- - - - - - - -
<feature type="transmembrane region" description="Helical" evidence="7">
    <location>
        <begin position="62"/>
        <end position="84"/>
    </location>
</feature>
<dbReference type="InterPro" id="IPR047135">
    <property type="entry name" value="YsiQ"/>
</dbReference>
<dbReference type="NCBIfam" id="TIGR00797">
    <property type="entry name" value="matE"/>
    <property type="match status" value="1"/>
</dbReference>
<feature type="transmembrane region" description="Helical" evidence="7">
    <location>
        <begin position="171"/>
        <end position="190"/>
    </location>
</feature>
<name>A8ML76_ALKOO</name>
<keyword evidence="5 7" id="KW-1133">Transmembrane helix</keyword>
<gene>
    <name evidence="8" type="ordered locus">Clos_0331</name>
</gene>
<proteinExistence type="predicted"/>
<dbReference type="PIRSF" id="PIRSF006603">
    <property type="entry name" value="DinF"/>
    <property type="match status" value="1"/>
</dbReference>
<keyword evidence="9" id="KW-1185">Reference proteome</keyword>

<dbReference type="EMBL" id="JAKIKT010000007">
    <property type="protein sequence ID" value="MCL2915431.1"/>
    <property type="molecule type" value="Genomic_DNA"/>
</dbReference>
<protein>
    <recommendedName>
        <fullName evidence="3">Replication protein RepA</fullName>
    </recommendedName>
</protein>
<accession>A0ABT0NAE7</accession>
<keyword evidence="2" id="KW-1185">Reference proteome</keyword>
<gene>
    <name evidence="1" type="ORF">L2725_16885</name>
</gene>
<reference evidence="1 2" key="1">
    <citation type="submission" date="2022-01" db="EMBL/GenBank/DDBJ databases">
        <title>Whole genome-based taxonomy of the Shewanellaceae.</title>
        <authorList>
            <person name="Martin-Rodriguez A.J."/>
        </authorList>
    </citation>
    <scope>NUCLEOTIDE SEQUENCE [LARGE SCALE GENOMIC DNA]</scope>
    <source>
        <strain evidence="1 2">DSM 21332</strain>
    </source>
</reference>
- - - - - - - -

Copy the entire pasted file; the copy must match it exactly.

<feature type="transmembrane region" description="Helical" evidence="7">
    <location>
        <begin position="62"/>
        <end position="84"/>
    </location>
</feature>
<dbReference type="InterPro" id="IPR047135">
    <property type="entry name" value="YsiQ"/>
</dbReference>
<dbReference type="NCBIfam" id="TIGR00797">
    <property type="entry name" value="matE"/>
    <property type="match status" value="1"/>
</dbReference>
<feature type="transmembrane region" description="Helical" evidence="7">
    <location>
        <begin position="171"/>
        <end position="190"/>
    </location>
</feature>
<name>A8ML76_ALKOO</name>
<keyword evidence="5 7" id="KW-1133">Transmembrane helix</keyword>
<gene>
    <name evidence="8" type="ordered locus">Clos_0331</name>
</gene>
<proteinExistence type="predicted"/>
<dbReference type="PIRSF" id="PIRSF006603">
    <property type="entry name" value="DinF"/>
    <property type="match status" value="1"/>
</dbReference>
<keyword evidence="9" id="KW-1185">Reference proteome</keyword>

<dbReference type="EMBL" id="JAKIKT010000007">
    <property type="protein sequence ID" value="MCL2915431.1"/>
    <property type="molecule type" value="Genomic_DNA"/>
</dbReference>
<protein>
    <recommendedName>
        <fullName evidence="3">Replication protein RepA</fullName>
    </recommendedName>
</protein>
<accession>A0ABT0NAE7</accession>
<keyword evidence="2" id="KW-1185">Reference proteome</keyword>
<gene>
    <name evidence="1" type="ORF">L2725_16885</name>
</gene>
<reference evidence="1 2" key="1">
    <citation type="submission" date="2022-01" db="EMBL/GenBank/DDBJ databases">
        <title>Whole genome-based taxonomy of the Shewanellaceae.</title>
        <authorList>
            <person name="Martin-Rodriguez A.J."/>
        </authorList>
    </citation>
    <scope>NUCLEOTIDE SEQUENCE [LARGE SCALE GENOMIC DNA]</scope>
    <source>
        <strain evidence="1 2">DSM 21332</strain>
    </source>
</reference>